One of Śiva’s (Shiva’s) one thousand names. Ananta, in dictionaries, is defined as antahīna (antahina; anta means end, and hīna means without, together, endless). While on one hand, ananta denotes immense expanse without beginning or end, on the other it means that beyond prediction or enumeration and is a signifier for many words. In both senses it may be taken as a name for Śiva-Mahādeva (Mahadeva). The annotator Nīlakaṇṭha, to explain the name Anantarūpa (Anantarupa) has said—

anantaṃ rūpamasya so’nantarūpaḥ.

The great form of Parameśvara (Parameshwara, roughly translated as the Supreme One) without beginning or end that is imagined, the immense expanse of which Arjuna, in Bhagavadgītā (Bhagavadgita), has described as ‘nabhaḥspṛśaṃ dīptamanekavarṇaṃ‘, it is because of that gargantuan frame that Mahādeva, who is also an incarnation of Parameśvara, is renowned as Anantarūpa. Incidentally, we find ‘Anantarūpa’ as one of the many names of Viṣṇu in Viṣṇusahasranāmastotra (Vishnusahasranamastotra). According of brahma thought in Upaniṣadas (Upanishadas), Parameśvara is considered to be without shape or form. By creating the universe, that formless Paramātmā (Paramatma, roughly translated as the Supreme Soul), takes shape, as his true form is embodied by all animate and inanimate beings of the world. The shapeless Parabrahma (or the Supreme brahma) reveals himself by manifesting himself in various forms, and so, the god assuming so many appearances is known as Anantarūpa. It is with this connotation that Anantarūpa has been explained in the Śāṅkarabhāṣya (Shankarabhashya) annotations of the one thousand names of Viṣṇu—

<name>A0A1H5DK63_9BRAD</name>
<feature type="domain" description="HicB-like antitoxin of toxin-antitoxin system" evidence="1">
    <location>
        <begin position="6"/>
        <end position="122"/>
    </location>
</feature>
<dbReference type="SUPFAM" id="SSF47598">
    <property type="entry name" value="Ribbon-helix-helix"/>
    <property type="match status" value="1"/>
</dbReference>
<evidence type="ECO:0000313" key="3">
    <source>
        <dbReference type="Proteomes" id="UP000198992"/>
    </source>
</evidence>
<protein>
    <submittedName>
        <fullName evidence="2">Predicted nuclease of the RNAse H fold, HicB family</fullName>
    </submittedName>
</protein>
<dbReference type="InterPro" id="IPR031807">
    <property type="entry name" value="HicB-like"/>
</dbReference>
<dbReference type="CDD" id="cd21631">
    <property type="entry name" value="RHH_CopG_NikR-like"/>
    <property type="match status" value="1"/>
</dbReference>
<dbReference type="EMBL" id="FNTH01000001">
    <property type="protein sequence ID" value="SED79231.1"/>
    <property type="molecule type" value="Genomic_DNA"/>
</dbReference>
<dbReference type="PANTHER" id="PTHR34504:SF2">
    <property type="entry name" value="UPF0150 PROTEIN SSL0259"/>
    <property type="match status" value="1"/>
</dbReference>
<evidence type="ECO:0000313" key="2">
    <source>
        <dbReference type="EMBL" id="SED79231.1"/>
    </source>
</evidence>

anantāni rūpāṇyasya viśvaprapañcarūpeṇa sthitasyeti anantarūpaḥ.

There may be one other denotation of the word ‘ananta‘—he for whom there is no end or death. Since god is indestructible, he is also known as Anantarūpa.